How to Get Rid of Fleas?
How embarrassing. Your pet has fleas. Never fear, we won’t judge you. Fleas are the most common problem we see in dogs and cats.
Fleas are quite happy to sneak into our homes on clothing, feet, shoes, other pets/visitors, etc., so even strictly-indoor animals can get fleas. Of course, animals going outdoors are at the highest risk for contracting fleas.
There are several angles one needs to utilize to solve this problem. The issue is that fleas on the pet are only 5% of the population; the other 95% are in the form of eggs, larvae (caterpillar), and pupae (cocoon) in the environment. So not only do you need to treat your dog or cat, you may also need treat your home and yard with heavy infestations.
Unfortunately, there are no shortcuts if you mean business getting rid of fleas. Once you have decided to declare war on fleas, it will take at least 3 to 4 months of continued treatment of your pet to completely rid the house of fleas. Stick with it and eventually they will be gone.
Vacuum: corners, dark crevices, under furniture, beds, pet beds, rugs, skirting/baseboards. You are vacuuming up EGGS, LARVAE and PUPAE. Pupae are impervious to insecticides, chemicals, drying and freezing because of their heavy cocoon.
Note: Vibrations, body warmth and CO2 (expired air) present all at the same time stimulate the fleas to emerge from their cocoons and jump on the closest live animal (or you!) immediately.
Spray house and yard: We recommend an insect growth regulator (IGR) spray or bomb, used as directed on the bottle. IGR is like birth control for fleas- it stops eggs and larvae from maturing into adults. Of course, make sure you and the pets (especially birds, reptiles, fish) leave the area while using these sprays. Remember to spray under beds, couches, chairs, other furniture, too. Don’t vacuum for 2 weeks after this.
Note: because pupae are impervious to insecticides, they can hatch 2 weeks later so you might find more fleas then. In that case, repeat the vacuuming and IGR treatment as described above.
Spray your yard: where your pet sleeps outside, gravel, sandy areas, under the house if it is set up high, patios, verandahs, kennels, and any dark places (larvae avoid light).
Wash: all the bedding in HOT water. If you can, wash all dog beds, throw rugs, blankets and bedding which your pet often lies on.
Once you have broken the flea life cycle you will NOT have to spray on a regular basis; once the fleas have gone away you can refrain from using any more insecticide sprays in your home and environment. However, you will need to continue treating your pets year around.
Apply/give topical or oral flea control, monthly or as the package is labeled. For example: Nexgard tablets, Advantage topical, Seresto collars, or Trifexis tablets. See us for high quality products that work – many of the other products just aren’t effective anymore. You need to treat all dog and cat pets at the same time; otherwise, they could be sharing them back and forth.
VISITORS: Politely ask guests who have pets not to let their pet visit unless they have flea control medication administered within the past 2 weeks. One visit by a flea-infested dog or cat can start the flea cycle all over again.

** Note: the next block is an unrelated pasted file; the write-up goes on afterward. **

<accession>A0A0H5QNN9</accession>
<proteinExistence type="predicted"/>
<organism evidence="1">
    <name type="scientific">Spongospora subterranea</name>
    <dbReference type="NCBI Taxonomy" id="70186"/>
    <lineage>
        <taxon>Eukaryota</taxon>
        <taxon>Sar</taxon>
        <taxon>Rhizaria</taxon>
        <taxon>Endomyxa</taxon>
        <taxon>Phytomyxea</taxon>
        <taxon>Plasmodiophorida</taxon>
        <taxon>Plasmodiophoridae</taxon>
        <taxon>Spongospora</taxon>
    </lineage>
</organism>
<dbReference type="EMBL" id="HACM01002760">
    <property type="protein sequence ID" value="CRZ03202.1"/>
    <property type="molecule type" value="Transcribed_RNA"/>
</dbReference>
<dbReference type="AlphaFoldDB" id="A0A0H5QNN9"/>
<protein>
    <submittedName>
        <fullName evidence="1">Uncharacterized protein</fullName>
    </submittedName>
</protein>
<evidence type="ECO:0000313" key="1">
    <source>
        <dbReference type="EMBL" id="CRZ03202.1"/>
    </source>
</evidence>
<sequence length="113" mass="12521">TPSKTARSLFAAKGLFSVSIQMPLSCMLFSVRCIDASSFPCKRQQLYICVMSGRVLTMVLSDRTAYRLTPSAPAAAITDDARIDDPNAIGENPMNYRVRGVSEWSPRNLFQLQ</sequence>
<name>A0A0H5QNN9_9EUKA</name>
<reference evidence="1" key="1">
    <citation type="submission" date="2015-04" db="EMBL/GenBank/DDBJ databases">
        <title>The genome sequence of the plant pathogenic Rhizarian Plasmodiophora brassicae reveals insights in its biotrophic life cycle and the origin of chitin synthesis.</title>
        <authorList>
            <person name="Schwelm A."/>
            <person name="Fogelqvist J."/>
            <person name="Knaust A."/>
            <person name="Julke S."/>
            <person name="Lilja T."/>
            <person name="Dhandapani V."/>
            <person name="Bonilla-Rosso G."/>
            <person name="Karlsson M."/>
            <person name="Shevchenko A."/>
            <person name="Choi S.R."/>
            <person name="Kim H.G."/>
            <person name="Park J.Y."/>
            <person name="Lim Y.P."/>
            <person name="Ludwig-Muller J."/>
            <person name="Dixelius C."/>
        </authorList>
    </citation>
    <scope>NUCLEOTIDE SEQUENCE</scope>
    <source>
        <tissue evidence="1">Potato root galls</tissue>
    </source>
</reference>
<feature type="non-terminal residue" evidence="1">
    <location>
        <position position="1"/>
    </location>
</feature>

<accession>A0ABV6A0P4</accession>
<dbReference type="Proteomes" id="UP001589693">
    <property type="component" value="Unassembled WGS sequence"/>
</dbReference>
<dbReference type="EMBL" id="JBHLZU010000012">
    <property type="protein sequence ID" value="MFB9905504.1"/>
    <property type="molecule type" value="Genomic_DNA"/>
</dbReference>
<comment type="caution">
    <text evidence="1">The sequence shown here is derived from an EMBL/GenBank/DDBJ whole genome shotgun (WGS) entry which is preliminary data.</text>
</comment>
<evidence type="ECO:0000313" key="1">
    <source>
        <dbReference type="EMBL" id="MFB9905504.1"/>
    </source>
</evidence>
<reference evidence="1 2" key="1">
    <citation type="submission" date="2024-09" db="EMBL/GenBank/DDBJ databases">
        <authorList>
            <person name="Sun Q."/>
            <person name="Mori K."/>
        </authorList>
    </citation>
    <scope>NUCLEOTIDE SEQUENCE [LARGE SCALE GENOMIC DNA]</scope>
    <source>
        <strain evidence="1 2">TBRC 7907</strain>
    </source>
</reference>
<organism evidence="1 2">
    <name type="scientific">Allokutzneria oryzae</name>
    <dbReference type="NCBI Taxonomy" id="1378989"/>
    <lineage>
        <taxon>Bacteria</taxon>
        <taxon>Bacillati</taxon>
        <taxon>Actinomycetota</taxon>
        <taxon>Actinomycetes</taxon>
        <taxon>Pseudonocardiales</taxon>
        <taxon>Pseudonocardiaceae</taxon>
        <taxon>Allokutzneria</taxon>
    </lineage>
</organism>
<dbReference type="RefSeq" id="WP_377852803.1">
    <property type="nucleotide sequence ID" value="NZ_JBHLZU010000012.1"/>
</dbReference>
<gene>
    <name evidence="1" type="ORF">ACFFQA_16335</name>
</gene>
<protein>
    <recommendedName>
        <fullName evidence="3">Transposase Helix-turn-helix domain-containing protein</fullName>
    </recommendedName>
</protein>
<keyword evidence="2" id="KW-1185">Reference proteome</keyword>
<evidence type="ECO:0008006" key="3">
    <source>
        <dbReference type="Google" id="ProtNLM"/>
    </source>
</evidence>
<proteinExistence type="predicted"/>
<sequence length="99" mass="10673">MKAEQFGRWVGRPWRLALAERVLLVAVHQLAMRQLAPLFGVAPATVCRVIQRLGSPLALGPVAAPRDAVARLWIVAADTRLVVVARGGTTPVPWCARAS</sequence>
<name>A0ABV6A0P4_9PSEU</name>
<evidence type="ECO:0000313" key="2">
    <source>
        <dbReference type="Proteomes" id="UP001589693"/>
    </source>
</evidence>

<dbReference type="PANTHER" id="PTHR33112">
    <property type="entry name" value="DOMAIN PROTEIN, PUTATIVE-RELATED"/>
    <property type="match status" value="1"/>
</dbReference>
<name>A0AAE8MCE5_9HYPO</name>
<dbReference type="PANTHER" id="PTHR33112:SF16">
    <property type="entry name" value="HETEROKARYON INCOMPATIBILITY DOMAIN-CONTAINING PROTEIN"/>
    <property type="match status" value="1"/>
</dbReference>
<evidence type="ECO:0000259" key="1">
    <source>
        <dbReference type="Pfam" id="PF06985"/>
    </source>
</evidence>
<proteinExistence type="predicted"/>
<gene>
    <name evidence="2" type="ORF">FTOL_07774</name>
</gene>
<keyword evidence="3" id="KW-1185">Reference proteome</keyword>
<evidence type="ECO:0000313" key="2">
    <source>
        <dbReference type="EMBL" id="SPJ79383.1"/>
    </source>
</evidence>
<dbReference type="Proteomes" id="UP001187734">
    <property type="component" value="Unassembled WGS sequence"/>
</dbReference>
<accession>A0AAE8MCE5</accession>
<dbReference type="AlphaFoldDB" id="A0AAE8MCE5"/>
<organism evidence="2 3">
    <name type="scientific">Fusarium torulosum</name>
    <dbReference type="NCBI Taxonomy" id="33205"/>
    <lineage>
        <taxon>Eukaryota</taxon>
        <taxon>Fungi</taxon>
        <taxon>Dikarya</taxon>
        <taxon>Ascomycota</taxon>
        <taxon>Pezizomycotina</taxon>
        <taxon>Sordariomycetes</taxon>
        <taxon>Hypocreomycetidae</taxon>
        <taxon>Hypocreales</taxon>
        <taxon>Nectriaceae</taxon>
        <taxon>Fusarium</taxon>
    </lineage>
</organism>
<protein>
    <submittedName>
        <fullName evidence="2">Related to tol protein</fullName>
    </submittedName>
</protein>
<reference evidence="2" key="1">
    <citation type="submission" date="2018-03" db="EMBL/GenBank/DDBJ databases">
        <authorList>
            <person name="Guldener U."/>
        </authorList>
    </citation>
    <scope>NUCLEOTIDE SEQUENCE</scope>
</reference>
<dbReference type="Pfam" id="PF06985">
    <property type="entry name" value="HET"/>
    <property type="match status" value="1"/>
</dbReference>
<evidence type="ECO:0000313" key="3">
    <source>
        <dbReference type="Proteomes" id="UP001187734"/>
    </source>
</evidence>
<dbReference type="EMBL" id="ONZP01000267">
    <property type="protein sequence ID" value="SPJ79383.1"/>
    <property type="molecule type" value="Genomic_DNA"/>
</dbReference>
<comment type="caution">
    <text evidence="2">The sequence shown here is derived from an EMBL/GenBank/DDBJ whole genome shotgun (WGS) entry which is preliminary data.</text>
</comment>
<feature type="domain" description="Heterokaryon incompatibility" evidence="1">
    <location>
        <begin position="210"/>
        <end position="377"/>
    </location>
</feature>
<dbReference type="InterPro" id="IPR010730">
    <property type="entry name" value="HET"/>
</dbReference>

MOVING: If you move to a new home where the previous occupants have had pets, or you are not sure, be safe. 1) Have the house deep cleaned including vacuuming as above, and spray BEFORE you move in. 2) Make sure your pets have fresh flea control administered before moving in, at least 48 hrs in advance. You want to remove them from the environment before you move in so they don’t have a chance to jump on your pets…or you!
Getting your pet microchipped is simply THE most effective way to make sure that they return home if you are ever separated. Identification tags can be lost, or removed, but a microchip is permanently implanted under your pet’s skin and will always be with them. Veterinary clinics, shelters, and animal control services have scanners that can read an individual identification number in the chip, and the microchip manufacturer is then contacted to look up the owner’s contact information registered to that microchip. Animal control services will always scan a found animal for a microchip, which will shorten your pet’s stay in a shelter if they are ever picked up. Good Samaritans who find a pet will often bring them to a vet clinic to get scanned for a chip, which can prevent your pet from ever ending up in a shelter! We recommend that even indoor-only pets get microchipped, because you can never predict when they might escape; unexpected escapes often occur when pets are frightened, when you are out of town and someone new is caring for them, or during moves.
The biggest pitfall encountered in utilizing microchip technology is when the owner has not registered the microchip appropriately, or has not updated their contact information. It is very important that as soon as your pet is microchipped you contact the microchip company (their information will be provided in a pamphlet at the time of microchipping), and provide them with your contact information. There are a small handful of microchip manufacturers currently available, so keep your pet’s microchip information on file so you know whom to call if your contact information changes. There be a minimal fee associated with maintaining a registration with the microchip company, and this fee varies slightly between companies. The microchip we use at Town and Country (Petlink microchip) doesn’t have any fees to maintain the registration.
The process of putting in a microchip is fast, safe, and minimally painful. We highly recommend that you get all of your pet’s microchipped.
More than just a vet, Portland Oregon's Town and Country Animal Hospital is your animal's second family.